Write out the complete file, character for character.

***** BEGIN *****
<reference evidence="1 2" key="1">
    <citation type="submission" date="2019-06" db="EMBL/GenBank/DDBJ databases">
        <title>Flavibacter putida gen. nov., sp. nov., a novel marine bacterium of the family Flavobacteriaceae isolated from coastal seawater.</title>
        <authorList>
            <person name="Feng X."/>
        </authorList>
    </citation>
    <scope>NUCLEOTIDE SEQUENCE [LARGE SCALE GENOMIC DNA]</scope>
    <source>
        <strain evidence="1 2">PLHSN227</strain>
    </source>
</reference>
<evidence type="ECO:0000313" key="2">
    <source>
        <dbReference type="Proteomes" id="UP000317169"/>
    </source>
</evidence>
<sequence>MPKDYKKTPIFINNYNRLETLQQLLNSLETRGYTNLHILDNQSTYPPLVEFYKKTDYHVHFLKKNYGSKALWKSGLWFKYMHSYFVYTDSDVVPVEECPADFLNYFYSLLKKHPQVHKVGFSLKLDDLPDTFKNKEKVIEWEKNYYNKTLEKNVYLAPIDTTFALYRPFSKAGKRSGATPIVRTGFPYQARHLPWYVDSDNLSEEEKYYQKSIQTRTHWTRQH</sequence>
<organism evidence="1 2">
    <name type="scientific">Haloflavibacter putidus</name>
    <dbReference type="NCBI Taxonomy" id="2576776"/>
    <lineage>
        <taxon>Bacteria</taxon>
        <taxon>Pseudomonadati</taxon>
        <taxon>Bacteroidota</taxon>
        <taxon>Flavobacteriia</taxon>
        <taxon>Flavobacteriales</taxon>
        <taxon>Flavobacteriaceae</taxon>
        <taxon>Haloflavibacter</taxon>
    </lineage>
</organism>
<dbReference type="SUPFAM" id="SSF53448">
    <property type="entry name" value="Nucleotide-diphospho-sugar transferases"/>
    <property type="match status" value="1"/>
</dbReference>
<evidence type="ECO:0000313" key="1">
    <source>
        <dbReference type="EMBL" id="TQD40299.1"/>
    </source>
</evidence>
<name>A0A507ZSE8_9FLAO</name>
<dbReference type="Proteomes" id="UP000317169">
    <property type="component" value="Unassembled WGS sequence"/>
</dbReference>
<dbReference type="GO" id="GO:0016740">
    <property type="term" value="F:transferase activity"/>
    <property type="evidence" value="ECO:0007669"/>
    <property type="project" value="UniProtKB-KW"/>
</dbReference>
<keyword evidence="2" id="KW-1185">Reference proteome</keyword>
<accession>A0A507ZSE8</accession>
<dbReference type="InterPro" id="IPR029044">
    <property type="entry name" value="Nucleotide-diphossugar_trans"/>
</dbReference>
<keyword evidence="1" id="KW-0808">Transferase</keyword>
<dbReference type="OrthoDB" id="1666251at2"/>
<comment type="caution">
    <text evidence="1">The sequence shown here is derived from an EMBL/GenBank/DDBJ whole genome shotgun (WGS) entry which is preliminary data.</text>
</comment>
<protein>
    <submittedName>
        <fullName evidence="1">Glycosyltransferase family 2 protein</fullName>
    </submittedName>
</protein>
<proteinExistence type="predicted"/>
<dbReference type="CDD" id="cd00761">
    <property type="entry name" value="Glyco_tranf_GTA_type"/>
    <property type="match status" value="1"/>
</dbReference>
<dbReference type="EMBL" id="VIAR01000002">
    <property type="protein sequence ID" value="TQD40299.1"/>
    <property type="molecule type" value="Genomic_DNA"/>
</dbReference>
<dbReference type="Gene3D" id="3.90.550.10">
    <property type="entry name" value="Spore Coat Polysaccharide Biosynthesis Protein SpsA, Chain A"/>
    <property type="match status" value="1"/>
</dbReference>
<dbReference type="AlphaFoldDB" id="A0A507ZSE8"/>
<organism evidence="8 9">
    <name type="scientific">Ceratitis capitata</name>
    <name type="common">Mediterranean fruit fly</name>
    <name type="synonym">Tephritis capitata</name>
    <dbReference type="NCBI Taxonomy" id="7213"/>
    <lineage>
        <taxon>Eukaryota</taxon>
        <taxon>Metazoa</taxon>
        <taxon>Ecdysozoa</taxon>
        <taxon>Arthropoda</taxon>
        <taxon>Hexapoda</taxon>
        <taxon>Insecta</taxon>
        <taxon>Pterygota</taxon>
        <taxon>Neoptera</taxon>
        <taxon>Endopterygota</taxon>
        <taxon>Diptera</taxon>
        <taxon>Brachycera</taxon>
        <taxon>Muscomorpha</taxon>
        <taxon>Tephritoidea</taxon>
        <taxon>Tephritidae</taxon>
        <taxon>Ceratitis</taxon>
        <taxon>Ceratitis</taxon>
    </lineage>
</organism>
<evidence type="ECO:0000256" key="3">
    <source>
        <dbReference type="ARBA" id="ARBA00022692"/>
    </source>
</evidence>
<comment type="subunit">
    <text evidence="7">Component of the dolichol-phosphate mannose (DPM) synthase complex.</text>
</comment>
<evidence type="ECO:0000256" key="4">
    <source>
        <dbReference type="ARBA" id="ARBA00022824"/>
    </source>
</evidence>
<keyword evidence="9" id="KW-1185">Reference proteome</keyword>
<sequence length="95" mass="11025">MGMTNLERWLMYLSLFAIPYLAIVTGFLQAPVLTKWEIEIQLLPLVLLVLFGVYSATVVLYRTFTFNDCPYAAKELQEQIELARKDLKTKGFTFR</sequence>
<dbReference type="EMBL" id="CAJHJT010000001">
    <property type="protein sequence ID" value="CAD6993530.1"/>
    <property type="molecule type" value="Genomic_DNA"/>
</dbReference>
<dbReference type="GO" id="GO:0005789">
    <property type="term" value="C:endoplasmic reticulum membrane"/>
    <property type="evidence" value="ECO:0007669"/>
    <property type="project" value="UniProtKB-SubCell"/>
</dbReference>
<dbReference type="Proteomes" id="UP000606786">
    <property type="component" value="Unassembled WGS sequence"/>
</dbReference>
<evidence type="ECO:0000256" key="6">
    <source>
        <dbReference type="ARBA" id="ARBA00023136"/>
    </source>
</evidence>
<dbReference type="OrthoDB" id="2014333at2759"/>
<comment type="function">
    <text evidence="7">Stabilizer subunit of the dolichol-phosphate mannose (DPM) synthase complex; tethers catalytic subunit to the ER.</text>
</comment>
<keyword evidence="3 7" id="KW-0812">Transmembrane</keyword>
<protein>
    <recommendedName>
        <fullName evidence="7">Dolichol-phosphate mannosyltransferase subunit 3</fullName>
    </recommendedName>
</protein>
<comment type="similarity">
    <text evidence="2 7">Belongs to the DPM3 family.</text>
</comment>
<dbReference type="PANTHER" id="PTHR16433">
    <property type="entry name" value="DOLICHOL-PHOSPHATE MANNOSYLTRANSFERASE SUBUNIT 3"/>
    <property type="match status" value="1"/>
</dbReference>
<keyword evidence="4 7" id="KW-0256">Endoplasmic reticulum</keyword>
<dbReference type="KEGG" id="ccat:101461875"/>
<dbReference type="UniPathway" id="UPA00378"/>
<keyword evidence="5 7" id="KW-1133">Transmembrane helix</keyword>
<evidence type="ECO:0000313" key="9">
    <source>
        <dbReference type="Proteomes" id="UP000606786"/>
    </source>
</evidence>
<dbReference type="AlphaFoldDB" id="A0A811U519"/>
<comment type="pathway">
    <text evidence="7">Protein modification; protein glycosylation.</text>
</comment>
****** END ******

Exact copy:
<reference evidence="1 2" key="1">
    <citation type="submission" date="2019-06" db="EMBL/GenBank/DDBJ databases">
        <title>Flavibacter putida gen. nov., sp. nov., a novel marine bacterium of the family Flavobacteriaceae isolated from coastal seawater.</title>
        <authorList>
            <person name="Feng X."/>
        </authorList>
    </citation>
    <scope>NUCLEOTIDE SEQUENCE [LARGE SCALE GENOMIC DNA]</scope>
    <source>
        <strain evidence="1 2">PLHSN227</strain>
    </source>
</reference>
<evidence type="ECO:0000313" key="2">
    <source>
        <dbReference type="Proteomes" id="UP000317169"/>
    </source>
</evidence>
<sequence>MPKDYKKTPIFINNYNRLETLQQLLNSLETRGYTNLHILDNQSTYPPLVEFYKKTDYHVHFLKKNYGSKALWKSGLWFKYMHSYFVYTDSDVVPVEECPADFLNYFYSLLKKHPQVHKVGFSLKLDDLPDTFKNKEKVIEWEKNYYNKTLEKNVYLAPIDTTFALYRPFSKAGKRSGATPIVRTGFPYQARHLPWYVDSDNLSEEEKYYQKSIQTRTHWTRQH</sequence>
<organism evidence="1 2">
    <name type="scientific">Haloflavibacter putidus</name>
    <dbReference type="NCBI Taxonomy" id="2576776"/>
    <lineage>
        <taxon>Bacteria</taxon>
        <taxon>Pseudomonadati</taxon>
        <taxon>Bacteroidota</taxon>
        <taxon>Flavobacteriia</taxon>
        <taxon>Flavobacteriales</taxon>
        <taxon>Flavobacteriaceae</taxon>
        <taxon>Haloflavibacter</taxon>
    </lineage>
</organism>
<dbReference type="SUPFAM" id="SSF53448">
    <property type="entry name" value="Nucleotide-diphospho-sugar transferases"/>
    <property type="match status" value="1"/>
</dbReference>
<evidence type="ECO:0000313" key="1">
    <source>
        <dbReference type="EMBL" id="TQD40299.1"/>
    </source>
</evidence>
<name>A0A507ZSE8_9FLAO</name>
<dbReference type="Proteomes" id="UP000317169">
    <property type="component" value="Unassembled WGS sequence"/>
</dbReference>
<dbReference type="GO" id="GO:0016740">
    <property type="term" value="F:transferase activity"/>
    <property type="evidence" value="ECO:0007669"/>
    <property type="project" value="UniProtKB-KW"/>
</dbReference>
<keyword evidence="2" id="KW-1185">Reference proteome</keyword>
<accession>A0A507ZSE8</accession>
<dbReference type="InterPro" id="IPR029044">
    <property type="entry name" value="Nucleotide-diphossugar_trans"/>
</dbReference>
<keyword evidence="1" id="KW-0808">Transferase</keyword>
<dbReference type="OrthoDB" id="1666251at2"/>
<comment type="caution">
    <text evidence="1">The sequence shown here is derived from an EMBL/GenBank/DDBJ whole genome shotgun (WGS) entry which is preliminary data.</text>
</comment>
<protein>
    <submittedName>
        <fullName evidence="1">Glycosyltransferase family 2 protein</fullName>
    </submittedName>
</protein>
<proteinExistence type="predicted"/>
<dbReference type="CDD" id="cd00761">
    <property type="entry name" value="Glyco_tranf_GTA_type"/>
    <property type="match status" value="1"/>
</dbReference>
<dbReference type="EMBL" id="VIAR01000002">
    <property type="protein sequence ID" value="TQD40299.1"/>
    <property type="molecule type" value="Genomic_DNA"/>
</dbReference>
<dbReference type="Gene3D" id="3.90.550.10">
    <property type="entry name" value="Spore Coat Polysaccharide Biosynthesis Protein SpsA, Chain A"/>
    <property type="match status" value="1"/>
</dbReference>
<dbReference type="AlphaFoldDB" id="A0A507ZSE8"/>
<organism evidence="8 9">
    <name type="scientific">Ceratitis capitata</name>
    <name type="common">Mediterranean fruit fly</name>
    <name type="synonym">Tephritis capitata</name>
    <dbReference type="NCBI Taxonomy" id="7213"/>
    <lineage>
        <taxon>Eukaryota</taxon>
        <taxon>Metazoa</taxon>
        <taxon>Ecdysozoa</taxon>
        <taxon>Arthropoda</taxon>
        <taxon>Hexapoda</taxon>
        <taxon>Insecta</taxon>
        <taxon>Pterygota</taxon>
        <taxon>Neoptera</taxon>
        <taxon>Endopterygota</taxon>
        <taxon>Diptera</taxon>
        <taxon>Brachycera</taxon>
        <taxon>Muscomorpha</taxon>
        <taxon>Tephritoidea</taxon>
        <taxon>Tephritidae</taxon>
        <taxon>Ceratitis</taxon>
        <taxon>Ceratitis</taxon>
    </lineage>
</organism>
<evidence type="ECO:0000256" key="3">
    <source>
        <dbReference type="ARBA" id="ARBA00022692"/>
    </source>
</evidence>
<comment type="subunit">
    <text evidence="7">Component of the dolichol-phosphate mannose (DPM) synthase complex.</text>
</comment>
<evidence type="ECO:0000256" key="4">
    <source>
        <dbReference type="ARBA" id="ARBA00022824"/>
    </source>
</evidence>
<keyword evidence="9" id="KW-1185">Reference proteome</keyword>
<sequence length="95" mass="11025">MGMTNLERWLMYLSLFAIPYLAIVTGFLQAPVLTKWEIEIQLLPLVLLVLFGVYSATVVLYRTFTFNDCPYAAKELQEQIELARKDLKTKGFTFR</sequence>
<dbReference type="EMBL" id="CAJHJT010000001">
    <property type="protein sequence ID" value="CAD6993530.1"/>
    <property type="molecule type" value="Genomic_DNA"/>
</dbReference>
<dbReference type="GO" id="GO:0005789">
    <property type="term" value="C:endoplasmic reticulum membrane"/>
    <property type="evidence" value="ECO:0007669"/>
    <property type="project" value="UniProtKB-SubCell"/>
</dbReference>
<dbReference type="Proteomes" id="UP000606786">
    <property type="component" value="Unassembled WGS sequence"/>
</dbReference>
<evidence type="ECO:0000256" key="6">
    <source>
        <dbReference type="ARBA" id="ARBA00023136"/>
    </source>
</evidence>
<dbReference type="OrthoDB" id="2014333at2759"/>
<comment type="function">
    <text evidence="7">Stabilizer subunit of the dolichol-phosphate mannose (DPM) synthase complex; tethers catalytic subunit to the ER.</text>
</comment>
<keyword evidence="3 7" id="KW-0812">Transmembrane</keyword>
<protein>
    <recommendedName>
        <fullName evidence="7">Dolichol-phosphate mannosyltransferase subunit 3</fullName>
    </recommendedName>
</protein>
<comment type="similarity">
    <text evidence="2 7">Belongs to the DPM3 family.</text>
</comment>
<dbReference type="PANTHER" id="PTHR16433">
    <property type="entry name" value="DOLICHOL-PHOSPHATE MANNOSYLTRANSFERASE SUBUNIT 3"/>
    <property type="match status" value="1"/>
</dbReference>
<keyword evidence="4 7" id="KW-0256">Endoplasmic reticulum</keyword>
<dbReference type="KEGG" id="ccat:101461875"/>
<dbReference type="UniPathway" id="UPA00378"/>
<keyword evidence="5 7" id="KW-1133">Transmembrane helix</keyword>
<evidence type="ECO:0000313" key="9">
    <source>
        <dbReference type="Proteomes" id="UP000606786"/>
    </source>
</evidence>
<dbReference type="AlphaFoldDB" id="A0A811U519"/>
<comment type="pathway">
    <text evidence="7">Protein modification; protein glycosylation.</text>
</comment>